The Frightening Outlook of Fisheries Displacement – Spatial Squeeze Report Published

The loss of fishing grounds across UK waters points to a frightening outlook for the future of the industry, claims a new report.

Contracted by the National Federation of Fishermen’s Organisations (NFFO), with the Scottish Fishermen’s Federation (SFF), marine consultancy ABPmer has developed a series of scenarios to better understand and communicate issues surrounding future spatial pressures on fisheries.

The report was produced among mounting concerns within the fishing industry across the UK, about the loss of fishing grounds to an array of competing spatial pressures, of which offshore wind and marine protected areas top the list.

Suzannah Walmsley, ABPmer Project Manager, said, “Fishing provides enormous value in producing low carbon, healthy and sustainable food, contributing to our food security and supporting our coastal communities. But the lack of effective safeguards for fishing from marine spatial planning means that these benefits are under threat.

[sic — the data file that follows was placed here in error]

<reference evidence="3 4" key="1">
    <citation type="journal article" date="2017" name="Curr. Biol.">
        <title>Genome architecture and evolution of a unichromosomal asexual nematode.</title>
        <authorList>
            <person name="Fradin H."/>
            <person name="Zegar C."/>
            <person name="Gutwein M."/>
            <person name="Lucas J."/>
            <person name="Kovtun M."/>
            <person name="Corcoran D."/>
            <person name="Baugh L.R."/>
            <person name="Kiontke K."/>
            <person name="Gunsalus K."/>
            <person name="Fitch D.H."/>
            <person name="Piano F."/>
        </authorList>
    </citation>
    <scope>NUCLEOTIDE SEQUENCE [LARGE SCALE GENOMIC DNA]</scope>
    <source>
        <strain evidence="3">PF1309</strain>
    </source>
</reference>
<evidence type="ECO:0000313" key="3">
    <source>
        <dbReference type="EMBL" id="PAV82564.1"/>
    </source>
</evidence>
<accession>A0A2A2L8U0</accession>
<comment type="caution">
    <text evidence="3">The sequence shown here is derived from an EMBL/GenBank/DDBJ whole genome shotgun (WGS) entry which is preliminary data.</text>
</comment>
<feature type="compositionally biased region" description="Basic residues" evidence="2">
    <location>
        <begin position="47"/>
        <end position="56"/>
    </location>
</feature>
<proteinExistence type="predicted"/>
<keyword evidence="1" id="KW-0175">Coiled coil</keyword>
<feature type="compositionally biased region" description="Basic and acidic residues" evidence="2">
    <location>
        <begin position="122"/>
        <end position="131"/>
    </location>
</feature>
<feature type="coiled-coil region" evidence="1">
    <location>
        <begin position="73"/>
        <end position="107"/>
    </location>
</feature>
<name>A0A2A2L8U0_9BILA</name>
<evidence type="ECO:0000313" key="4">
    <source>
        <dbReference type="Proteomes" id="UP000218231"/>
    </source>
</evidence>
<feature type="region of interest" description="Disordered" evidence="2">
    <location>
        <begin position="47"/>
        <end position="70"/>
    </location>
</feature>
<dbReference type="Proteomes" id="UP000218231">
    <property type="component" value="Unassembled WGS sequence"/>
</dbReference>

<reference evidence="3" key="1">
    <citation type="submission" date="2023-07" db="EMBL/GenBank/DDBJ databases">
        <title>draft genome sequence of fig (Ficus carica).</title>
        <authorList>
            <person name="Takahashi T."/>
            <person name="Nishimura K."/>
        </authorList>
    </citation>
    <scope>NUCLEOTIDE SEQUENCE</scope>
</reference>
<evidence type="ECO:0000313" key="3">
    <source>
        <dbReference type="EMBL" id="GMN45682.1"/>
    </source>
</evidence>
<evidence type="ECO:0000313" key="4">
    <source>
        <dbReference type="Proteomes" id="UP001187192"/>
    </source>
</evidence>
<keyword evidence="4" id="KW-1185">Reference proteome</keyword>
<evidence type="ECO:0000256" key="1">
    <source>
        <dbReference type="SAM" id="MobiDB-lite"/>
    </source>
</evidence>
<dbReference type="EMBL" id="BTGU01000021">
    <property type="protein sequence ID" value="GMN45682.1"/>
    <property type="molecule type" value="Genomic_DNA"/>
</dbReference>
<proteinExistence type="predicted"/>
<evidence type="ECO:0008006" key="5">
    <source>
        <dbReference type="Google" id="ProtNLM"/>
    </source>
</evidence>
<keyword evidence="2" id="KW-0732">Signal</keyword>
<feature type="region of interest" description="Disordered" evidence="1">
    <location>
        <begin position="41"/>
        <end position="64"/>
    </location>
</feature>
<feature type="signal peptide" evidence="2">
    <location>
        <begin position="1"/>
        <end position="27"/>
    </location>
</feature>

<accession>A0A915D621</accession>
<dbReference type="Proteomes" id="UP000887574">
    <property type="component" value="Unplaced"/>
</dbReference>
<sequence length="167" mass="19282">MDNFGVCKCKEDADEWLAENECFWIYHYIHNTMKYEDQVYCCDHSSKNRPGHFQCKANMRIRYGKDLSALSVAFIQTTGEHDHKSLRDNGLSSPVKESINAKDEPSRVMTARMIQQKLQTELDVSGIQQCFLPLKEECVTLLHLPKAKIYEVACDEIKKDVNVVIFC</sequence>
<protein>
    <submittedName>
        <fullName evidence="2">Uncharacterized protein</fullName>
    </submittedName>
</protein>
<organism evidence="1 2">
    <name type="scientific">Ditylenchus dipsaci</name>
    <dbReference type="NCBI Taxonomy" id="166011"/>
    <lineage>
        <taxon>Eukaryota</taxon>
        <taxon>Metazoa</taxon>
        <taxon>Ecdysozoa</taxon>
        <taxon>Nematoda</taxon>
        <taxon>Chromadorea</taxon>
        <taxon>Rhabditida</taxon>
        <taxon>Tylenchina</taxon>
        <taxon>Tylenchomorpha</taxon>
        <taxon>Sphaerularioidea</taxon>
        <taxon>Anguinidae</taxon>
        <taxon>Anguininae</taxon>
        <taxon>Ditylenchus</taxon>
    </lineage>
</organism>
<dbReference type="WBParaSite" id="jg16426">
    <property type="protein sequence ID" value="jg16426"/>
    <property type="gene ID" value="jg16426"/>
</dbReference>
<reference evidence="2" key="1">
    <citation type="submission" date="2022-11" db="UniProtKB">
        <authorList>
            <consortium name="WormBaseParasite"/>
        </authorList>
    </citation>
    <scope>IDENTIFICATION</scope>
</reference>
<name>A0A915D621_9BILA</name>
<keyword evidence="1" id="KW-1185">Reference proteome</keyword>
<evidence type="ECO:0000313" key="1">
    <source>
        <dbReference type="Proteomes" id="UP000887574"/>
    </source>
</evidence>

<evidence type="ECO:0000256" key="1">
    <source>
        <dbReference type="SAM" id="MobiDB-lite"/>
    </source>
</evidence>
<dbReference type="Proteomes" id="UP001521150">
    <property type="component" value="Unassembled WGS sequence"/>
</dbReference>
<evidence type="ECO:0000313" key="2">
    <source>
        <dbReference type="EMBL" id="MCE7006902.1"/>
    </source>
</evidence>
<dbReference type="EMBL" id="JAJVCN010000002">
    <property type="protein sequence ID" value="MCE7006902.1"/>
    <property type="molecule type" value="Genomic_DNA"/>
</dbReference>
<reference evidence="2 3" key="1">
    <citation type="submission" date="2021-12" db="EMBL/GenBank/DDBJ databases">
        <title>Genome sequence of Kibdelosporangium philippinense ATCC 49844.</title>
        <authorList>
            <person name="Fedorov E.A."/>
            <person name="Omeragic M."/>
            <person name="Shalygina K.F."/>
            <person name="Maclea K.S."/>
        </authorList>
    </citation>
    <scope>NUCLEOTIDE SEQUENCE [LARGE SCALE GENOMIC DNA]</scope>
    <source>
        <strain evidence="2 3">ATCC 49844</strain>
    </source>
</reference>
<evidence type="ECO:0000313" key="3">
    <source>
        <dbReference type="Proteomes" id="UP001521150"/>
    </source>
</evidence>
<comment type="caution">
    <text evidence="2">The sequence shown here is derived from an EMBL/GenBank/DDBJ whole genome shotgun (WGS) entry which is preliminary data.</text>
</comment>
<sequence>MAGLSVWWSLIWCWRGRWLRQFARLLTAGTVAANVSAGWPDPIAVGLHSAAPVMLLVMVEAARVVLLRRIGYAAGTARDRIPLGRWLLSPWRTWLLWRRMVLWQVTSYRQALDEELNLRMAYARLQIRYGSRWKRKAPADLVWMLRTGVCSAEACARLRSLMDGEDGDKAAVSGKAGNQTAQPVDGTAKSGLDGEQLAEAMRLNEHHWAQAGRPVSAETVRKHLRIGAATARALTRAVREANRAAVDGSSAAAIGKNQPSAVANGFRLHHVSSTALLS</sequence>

The fishing industry recognises the need for marine protected areas, and the importance of net zero targets, but the extent of likely future spatial pressures is of a scale not previously seen, and will have significant implications for fisheries and their future viability.”

The report emphasises the need for a strategic approach to understanding and dealing with the potential for displacement. To that end, the report provides insight into the impact of spatial squeeze on fishing, and highlights the importance of enabling co-existence and co-location where possible, so that marine developments and nature conservation occur in a way that is compatible with the continuation of fishing activity and the viability of fishing businesses.

Intended as a starting point, the report emphasises the need for an improved evidence base for fisheries in marine spatial planning, a strong and effective voice for fisheries in the planning process, and that displacement is avoided, minimised and mitigated as far as possible through technology choice, design and siting, innovation and management.

Spatial Squeeze in Fisheries

Spatial Squeeze Appendices A-B: Assumptions and Nature Conservation

Spatial Squeeze Appendix C: Offshore Renewables

Spatial Squeeze Appendices D-E: Aggregates and Aquaculture

Spatial Squeeze Appendices F-H: Cables, Oil & Gas, and Sector Statistics

Spatial Squeeze Appendix I: Local Case Study Maps

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